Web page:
You should dress comfortably for an active week. Long pants are essential for Cusco and Puno evenings, but shorts are a lot easier for trail days. To save space, consider the hiking pants that can be zipped off at the thigh, allowing you to adjust during the day on the trail. Those with zippered, velcro or buttoned pockets add to your security too. Likewise shirts/blouses that have some pockets with long sleeves that can be rolled up will work for high altitudes, where temperatures can change quickly. A fleece on top should be more than enough for the hikes, and can be complemented with a Peruvian sweater in Cusco in case it gets colder than expected there.
Peru is a poor country: you’ll find that your clean clothes are more than formal enough for any evening occasions you may partake in.
Most important, as Forrest Gump might say, is comfortable footwear. Go for strong, sturdy and supportive walking shoes/hiking boots. Even if you’re not walking the length of the Inca trail, Cusco is a city of cobblestone streets. It is up to you if you’d like to bring a nicer pairs of shoes for other times, but the truth is, the city’s restaurants are quite used to “Hiker Fashion.”
- Passengers must have their tickets and ID (original or photocopy) in hand.
- In order to guarantee safe and punctual operations, passengers must take only the necessary luggage for the full day tours or overnight at Machu Picchu.
- Peru Rail will not accept big luggage or carry-on which size or weight exceed the measures defined bellow.
- Blocking exists is prohibited by law and will seriously affect the safety of passengers on board (bus or train).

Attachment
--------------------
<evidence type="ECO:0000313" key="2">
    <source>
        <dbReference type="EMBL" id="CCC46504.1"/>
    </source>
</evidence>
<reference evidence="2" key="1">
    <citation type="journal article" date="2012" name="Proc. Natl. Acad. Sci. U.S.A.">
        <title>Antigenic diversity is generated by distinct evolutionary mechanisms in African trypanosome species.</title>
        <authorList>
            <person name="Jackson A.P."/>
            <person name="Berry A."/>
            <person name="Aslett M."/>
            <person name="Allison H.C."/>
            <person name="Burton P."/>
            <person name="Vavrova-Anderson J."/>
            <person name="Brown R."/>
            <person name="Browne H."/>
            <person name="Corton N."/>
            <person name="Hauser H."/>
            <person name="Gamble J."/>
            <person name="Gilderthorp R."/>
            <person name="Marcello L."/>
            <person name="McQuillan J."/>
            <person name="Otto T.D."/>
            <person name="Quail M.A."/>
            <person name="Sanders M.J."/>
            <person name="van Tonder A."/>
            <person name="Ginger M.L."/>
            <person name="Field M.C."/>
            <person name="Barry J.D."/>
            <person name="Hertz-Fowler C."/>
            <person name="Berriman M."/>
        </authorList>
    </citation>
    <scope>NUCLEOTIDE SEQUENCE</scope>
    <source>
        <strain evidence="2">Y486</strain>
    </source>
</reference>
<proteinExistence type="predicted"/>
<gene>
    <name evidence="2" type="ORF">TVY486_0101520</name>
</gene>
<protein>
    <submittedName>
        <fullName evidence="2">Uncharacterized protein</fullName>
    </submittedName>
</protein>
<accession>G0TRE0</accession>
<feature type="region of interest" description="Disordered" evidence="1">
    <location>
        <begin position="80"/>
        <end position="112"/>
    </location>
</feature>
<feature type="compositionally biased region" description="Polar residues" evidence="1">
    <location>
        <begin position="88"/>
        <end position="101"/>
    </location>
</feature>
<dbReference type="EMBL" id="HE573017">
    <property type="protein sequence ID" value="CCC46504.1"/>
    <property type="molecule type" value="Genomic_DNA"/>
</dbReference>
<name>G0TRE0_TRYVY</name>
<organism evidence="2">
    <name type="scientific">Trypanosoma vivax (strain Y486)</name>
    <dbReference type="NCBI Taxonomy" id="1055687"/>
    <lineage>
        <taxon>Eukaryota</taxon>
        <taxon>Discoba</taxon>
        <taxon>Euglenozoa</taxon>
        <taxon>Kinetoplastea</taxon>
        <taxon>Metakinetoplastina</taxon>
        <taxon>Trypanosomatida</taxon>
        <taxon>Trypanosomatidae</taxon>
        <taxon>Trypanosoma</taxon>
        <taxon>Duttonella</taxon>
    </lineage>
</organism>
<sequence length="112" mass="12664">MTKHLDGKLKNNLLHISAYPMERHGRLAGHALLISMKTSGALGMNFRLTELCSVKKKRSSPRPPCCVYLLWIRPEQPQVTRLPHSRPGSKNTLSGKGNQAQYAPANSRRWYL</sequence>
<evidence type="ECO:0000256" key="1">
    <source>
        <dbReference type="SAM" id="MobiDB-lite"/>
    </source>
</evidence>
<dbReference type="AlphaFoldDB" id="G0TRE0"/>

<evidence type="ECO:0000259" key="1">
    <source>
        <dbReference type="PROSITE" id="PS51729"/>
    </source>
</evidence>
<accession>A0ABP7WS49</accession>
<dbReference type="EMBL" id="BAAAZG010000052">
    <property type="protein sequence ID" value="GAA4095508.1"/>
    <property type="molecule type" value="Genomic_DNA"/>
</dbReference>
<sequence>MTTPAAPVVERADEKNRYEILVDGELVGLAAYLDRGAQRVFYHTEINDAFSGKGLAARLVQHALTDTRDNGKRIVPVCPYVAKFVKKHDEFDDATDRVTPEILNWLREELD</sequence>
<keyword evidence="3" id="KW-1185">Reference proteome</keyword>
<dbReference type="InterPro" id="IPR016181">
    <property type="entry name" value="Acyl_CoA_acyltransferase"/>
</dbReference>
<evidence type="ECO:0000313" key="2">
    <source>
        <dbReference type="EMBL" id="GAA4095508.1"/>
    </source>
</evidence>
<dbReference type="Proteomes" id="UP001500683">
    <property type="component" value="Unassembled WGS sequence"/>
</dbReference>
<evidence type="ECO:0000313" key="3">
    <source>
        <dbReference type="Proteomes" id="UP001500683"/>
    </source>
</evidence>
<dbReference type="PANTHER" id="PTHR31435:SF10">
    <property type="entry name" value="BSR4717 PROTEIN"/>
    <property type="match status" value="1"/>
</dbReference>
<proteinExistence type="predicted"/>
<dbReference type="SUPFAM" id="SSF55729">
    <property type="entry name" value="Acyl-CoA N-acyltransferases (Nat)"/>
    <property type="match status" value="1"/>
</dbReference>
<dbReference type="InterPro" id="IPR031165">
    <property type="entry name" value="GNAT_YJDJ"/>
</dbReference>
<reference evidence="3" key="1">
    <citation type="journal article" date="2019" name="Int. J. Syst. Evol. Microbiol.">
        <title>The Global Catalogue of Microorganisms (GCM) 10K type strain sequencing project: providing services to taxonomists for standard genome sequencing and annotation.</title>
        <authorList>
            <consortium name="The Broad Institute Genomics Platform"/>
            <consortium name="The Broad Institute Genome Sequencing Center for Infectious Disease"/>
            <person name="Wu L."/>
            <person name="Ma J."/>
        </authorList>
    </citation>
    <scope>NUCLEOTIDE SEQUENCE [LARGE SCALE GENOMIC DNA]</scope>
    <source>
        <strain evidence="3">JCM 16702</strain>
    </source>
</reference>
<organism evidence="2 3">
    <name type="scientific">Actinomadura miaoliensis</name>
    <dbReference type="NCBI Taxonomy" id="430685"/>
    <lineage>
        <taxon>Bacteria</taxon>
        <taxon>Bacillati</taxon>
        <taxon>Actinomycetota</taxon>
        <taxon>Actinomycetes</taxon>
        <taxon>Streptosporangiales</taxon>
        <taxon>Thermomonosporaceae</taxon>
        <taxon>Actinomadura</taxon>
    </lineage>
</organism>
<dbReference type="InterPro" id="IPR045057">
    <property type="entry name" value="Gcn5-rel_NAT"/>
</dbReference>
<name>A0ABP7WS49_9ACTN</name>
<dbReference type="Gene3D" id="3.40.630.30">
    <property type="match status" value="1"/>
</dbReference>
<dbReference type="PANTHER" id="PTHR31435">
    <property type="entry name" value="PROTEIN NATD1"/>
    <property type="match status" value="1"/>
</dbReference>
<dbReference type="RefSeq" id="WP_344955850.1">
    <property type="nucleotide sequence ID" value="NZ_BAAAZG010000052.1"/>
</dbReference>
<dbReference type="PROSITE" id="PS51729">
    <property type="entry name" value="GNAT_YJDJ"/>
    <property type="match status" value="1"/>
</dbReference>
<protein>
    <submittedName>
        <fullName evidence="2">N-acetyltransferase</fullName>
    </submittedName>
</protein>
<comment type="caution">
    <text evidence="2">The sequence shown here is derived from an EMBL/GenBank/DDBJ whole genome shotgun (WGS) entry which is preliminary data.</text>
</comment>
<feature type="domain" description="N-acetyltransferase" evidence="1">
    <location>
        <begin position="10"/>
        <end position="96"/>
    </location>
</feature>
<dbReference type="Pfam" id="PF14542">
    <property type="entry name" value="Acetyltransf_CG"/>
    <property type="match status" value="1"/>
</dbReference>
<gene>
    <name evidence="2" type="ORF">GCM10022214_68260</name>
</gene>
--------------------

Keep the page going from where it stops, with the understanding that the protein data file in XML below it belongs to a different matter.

Carry-on Baggage Allowance / Each passenger may take

1 bag or backpack
62 inches/157cm (length + height + width)

Baggage that exceed the measures will not the allowed

Having democratically elected Alan Garcia, Peru is probably in the best political shape in the past twenty years. The terrorist movements were crushed in the early 90's by Pres. Fujimori, but he in turn became a corrupt leader. Some years ago, he took refuge in Japan, claiming Japanese citizenship, now he is in jail in Peru.
Peru has a diversity of microclimates.
On the coast, it almost never rains, it is winter between April and October where it is cool in some areas such as Lima (minimum 12°C/54°F); it is warm (avg. 23°C/74°F) between November and March.
In the Andes, the rainy season (between November and March) is warmer; the dry season (between April and October) is colder, with temperatures below freezing at night, but with good temperate in the day.
In the Rainforest the rainy and dry seasons are the same as in the Andes, but it is generally warm all the time (30°C/86°F).
13. GIFTS:
During the tour we will see and meet many locals, especially kids, and it is always nice to bring for them some gifts like: Pencils, pens, crayons, note books, toys, used clothes, shoes, lap tops, etc, etc. FOR OUR MEDICAL TREKS, WE ALSO NEED ALL KINDS OF MEDICAL SUPPLIES, MEDICINES, VITAMINES ETC, ETC. Anything that you could bring will be very welcome!!!
Also if you would like to help with our social projects, we are in need of couriers to help us deliver Donations/Items to Peru. Please let me know if you can bring an extra bag on your next trip.
14. TIPS:
People that work in tourism are used and live on tips so please you should tip.
The usual amount for tips in Peru is from 10 – 20 %, for instance:
- If you get help with the suitcases at the hotels the usual tip is $ 1 per suitcase.
- Drivers get $ 10-15 per day.
- Guides get $ 20-30 per day

TESTIMONIALS AT TRIP ADVISOR: Marian Mathews: - We were thrilled with the trip he planned and led for me and my husband. I can't recommend Yure highly enough. We were also very impressed with Yure’s passion for helping his fellow Peruvians and giving back to his community. In addition to his work as a guide, he has created and/or participates in a number of non-profit community action projects which benefit Peruvians in need. For a custom-designed, superbly-organized and memorable experience in Peru with an articulate, knowledgeable and charming guide, I would strongly encourage you to contact Yure: